My God, my God, why have you forsaken me?

©Sean Hawkey/WCC

The crucifixion and the suffering that Jesus Christ went through takes us to the very root of our faith and helps us evaluate the status of our relationship with God and our sisters and brothers.

It is clear that, even as Lord Jesus was tormented, and tortured, he forgave the people who caused his suffering (Luke 23:34). In the midst of his anguish, he listened to the appeals of the criminal who was repentant and contrite and assured him salvation (Luke 23:43). Even in distress, he was concerned for the well-being of his mother after his death and entrusted her into the care of his beloved disciple (John 19:26–27). Just as he was dying, he declared his mission to have been accomplished (John 19:30), and with absolute trust in God, committed his spirit to God (Luke 23:46).

But his humanity was made evident as he expressed his thirst (John 19:28), and his sense of abandonment, as cried out in his mother tongue- Aramaic, ‘My God, My God, why have you forsaken me?’ (Matthew 27:46 & Mark 15:34). It is this suffering which he went through and in living out his humanity, even as God incarnate, that makes Jesus close to one and all. Even people who go through indescribable hardships, injustice and suffering, feel the solidarity with Jesus and derive hope and courage from his life, suffering, death and resurrection.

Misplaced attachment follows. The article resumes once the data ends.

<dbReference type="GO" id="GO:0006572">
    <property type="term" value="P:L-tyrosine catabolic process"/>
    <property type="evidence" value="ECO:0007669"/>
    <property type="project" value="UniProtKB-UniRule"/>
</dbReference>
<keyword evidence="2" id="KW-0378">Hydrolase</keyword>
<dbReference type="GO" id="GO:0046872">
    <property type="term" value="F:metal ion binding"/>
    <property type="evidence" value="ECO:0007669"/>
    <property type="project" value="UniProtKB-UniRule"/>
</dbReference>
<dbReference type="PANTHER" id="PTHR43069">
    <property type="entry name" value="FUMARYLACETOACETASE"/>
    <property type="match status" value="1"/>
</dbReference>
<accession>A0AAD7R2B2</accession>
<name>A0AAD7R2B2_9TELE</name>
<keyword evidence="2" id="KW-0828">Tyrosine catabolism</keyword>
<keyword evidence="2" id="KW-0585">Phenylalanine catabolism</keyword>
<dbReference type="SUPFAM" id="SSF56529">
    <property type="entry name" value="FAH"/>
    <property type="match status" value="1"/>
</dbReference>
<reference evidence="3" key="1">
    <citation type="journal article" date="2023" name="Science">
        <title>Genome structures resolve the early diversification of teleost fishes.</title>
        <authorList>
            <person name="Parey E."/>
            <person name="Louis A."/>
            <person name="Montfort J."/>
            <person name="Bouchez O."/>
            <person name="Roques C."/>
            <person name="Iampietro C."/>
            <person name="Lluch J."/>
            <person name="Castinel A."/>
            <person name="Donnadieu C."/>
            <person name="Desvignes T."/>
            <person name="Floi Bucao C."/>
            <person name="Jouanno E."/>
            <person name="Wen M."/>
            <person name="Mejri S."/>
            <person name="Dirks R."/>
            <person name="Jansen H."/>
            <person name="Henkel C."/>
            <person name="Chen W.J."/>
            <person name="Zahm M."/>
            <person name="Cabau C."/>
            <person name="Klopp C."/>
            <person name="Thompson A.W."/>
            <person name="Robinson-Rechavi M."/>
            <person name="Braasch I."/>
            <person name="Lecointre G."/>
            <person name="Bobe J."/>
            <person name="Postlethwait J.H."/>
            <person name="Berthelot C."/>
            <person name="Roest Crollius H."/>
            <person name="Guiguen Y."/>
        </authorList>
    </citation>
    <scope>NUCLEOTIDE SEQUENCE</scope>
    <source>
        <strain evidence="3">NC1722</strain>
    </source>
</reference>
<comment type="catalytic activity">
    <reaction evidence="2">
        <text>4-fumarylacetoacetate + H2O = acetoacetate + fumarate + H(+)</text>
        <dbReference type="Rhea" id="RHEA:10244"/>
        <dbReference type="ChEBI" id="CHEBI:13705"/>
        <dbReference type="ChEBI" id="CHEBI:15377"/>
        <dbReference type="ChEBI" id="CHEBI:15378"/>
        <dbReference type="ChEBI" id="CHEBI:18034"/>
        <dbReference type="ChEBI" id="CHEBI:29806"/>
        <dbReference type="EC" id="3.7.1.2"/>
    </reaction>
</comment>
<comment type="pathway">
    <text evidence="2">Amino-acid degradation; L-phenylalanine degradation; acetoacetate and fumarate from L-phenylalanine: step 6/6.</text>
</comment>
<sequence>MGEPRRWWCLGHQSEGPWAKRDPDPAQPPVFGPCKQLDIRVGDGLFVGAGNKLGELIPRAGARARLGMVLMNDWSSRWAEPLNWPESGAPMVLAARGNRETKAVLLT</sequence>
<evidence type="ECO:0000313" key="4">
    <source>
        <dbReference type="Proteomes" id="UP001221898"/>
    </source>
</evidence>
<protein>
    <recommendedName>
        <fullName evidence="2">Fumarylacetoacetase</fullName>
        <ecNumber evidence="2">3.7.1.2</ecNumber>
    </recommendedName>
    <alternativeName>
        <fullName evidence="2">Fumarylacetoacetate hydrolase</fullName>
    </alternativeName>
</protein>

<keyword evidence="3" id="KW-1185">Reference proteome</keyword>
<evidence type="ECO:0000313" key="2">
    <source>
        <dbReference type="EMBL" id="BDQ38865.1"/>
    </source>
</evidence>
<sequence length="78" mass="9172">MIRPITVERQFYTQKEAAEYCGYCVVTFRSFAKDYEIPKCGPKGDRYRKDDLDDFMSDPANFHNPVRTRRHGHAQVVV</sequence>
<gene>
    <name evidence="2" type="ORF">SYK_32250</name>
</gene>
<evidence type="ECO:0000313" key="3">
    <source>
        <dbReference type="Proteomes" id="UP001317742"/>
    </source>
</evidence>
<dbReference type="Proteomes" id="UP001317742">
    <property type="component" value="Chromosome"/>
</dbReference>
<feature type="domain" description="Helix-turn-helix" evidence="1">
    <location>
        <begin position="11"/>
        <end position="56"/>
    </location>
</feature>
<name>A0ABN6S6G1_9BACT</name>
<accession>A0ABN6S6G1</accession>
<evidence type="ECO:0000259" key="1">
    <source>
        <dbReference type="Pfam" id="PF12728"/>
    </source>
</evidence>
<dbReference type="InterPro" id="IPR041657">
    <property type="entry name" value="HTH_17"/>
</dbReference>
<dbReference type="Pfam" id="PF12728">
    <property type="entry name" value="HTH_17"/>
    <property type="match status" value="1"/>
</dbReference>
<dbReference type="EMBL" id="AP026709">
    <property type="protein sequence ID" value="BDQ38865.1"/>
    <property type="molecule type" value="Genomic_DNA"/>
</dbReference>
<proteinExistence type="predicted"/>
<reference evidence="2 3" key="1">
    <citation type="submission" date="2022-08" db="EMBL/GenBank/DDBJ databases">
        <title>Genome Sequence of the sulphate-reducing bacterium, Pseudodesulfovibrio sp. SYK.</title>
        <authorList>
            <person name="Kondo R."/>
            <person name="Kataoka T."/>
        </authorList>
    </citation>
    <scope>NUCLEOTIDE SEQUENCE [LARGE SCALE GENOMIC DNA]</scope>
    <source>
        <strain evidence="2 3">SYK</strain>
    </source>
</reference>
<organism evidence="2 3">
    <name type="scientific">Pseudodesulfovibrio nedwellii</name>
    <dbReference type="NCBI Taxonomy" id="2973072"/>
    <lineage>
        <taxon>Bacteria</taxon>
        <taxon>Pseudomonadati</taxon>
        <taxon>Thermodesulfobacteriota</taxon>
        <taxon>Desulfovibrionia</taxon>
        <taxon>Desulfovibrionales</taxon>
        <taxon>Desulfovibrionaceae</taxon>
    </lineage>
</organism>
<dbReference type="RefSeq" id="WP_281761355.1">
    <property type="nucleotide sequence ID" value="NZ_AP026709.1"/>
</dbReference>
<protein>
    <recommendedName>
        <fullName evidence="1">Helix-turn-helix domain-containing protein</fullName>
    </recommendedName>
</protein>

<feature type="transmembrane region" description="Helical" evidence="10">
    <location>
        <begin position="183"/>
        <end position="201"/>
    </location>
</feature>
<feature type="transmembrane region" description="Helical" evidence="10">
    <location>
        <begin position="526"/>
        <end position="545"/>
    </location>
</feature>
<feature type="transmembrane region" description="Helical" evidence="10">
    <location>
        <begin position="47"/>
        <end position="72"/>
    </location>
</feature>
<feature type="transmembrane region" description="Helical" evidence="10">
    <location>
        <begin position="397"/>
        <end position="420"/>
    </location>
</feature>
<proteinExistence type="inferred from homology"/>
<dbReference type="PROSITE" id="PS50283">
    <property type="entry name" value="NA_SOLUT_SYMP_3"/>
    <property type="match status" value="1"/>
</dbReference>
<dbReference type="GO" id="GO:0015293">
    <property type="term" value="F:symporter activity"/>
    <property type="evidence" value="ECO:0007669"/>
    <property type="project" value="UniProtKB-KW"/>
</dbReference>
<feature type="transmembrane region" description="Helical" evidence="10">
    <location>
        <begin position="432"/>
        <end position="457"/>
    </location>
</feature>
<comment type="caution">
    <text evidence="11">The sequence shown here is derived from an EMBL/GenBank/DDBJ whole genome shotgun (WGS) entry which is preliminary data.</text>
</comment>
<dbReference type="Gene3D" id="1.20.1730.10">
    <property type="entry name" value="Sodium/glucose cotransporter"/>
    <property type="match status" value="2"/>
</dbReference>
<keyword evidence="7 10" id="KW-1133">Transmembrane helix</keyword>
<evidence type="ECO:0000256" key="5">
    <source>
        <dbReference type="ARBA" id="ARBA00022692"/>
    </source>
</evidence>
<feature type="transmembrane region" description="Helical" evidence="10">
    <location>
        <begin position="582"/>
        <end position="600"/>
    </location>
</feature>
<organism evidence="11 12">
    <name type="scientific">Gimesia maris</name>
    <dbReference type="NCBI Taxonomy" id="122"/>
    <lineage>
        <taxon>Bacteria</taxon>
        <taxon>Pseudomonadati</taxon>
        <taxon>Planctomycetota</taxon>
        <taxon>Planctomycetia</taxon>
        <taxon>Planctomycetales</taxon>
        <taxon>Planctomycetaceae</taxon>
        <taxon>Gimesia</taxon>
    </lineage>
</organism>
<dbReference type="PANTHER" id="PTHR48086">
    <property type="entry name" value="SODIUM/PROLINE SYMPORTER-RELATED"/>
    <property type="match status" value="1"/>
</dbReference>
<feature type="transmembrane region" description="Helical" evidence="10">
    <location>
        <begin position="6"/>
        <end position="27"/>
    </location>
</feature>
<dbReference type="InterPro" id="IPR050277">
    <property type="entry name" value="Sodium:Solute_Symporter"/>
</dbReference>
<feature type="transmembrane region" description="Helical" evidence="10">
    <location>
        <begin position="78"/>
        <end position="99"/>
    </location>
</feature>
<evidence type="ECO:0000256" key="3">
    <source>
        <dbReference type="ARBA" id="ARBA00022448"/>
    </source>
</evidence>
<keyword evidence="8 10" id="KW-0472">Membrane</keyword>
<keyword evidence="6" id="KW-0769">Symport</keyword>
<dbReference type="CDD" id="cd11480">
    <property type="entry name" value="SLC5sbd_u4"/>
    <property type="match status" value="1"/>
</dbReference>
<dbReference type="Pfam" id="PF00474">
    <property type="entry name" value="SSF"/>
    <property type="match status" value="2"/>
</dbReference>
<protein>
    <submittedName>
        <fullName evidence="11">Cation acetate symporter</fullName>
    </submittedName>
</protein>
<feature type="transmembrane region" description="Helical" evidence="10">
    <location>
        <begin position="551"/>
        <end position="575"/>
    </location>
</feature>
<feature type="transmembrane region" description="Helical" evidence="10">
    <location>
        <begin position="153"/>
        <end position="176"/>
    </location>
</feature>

Is the passion week just a historical commemoration of what Jesus went through two thousand years ago?  Is the the pain and the suffering of Jesus a reality today?

Do I see Jesus crucified in the child who is malnourished, due to neglect and conflict? Do I see Jesus crucified, in the woman abused and hurt by her intimate partner? Do I see Jesus crucified, in the student who is excluded and victimised because of his or her race, caste, ability, or status?

Do I see Jesus crucified in the farmer who is about to commit suicide due to being trapped by and drowning in his debt due to expensive seeds and fertilizers, marketed by huge multinational corporations? Do I see Jesus crucified in the indigenous community displaced and impoverished by a large mining company, which has usurped and stripped the forests where they lived for thousands of years?

If I do not see Jesus in the ones who are suffering today because of our collective greed, insensitivity and sin, I cannot call myself a follower of Jesus. We are all part of the body of Christ. But if one hand of Christ is in the furnace today and the other in water, can we say that on an average, the body of Christ is fine?

Let us, with indignance and empathy, collectively mourn, with those who are crucified today, because of injustice and inequity. But let us not stop there. Let us follow Jesus, to put his good news to practice, sharing burdens and concerns of the world, and overcoming evil and greed, striving for the salvation and the liberation of the world.

About the author :

Dr Manoj Kurian is the coordinator of the WCC-Ecumenical Advocacy Alliance.

He is a Malaysian medical doctor, trained in Community Health and Health Systems Management. After working for seven years in mission hospitals in diverse rural regions in India, from 1999, he headed the health work at the WCC for 13 years. From 2012, for two years, he worked at the International AIDS Society as the senior manager, responsible for the policy and advocacy work.

He is an adjunct faculty at the College of Public Health, Kent State University, USA. Manoj is married and has two children.


The impressions expressed in the blog posts are the contributions of the authors and do not necessarily reflect the opinion or policies of the World Council of Churches.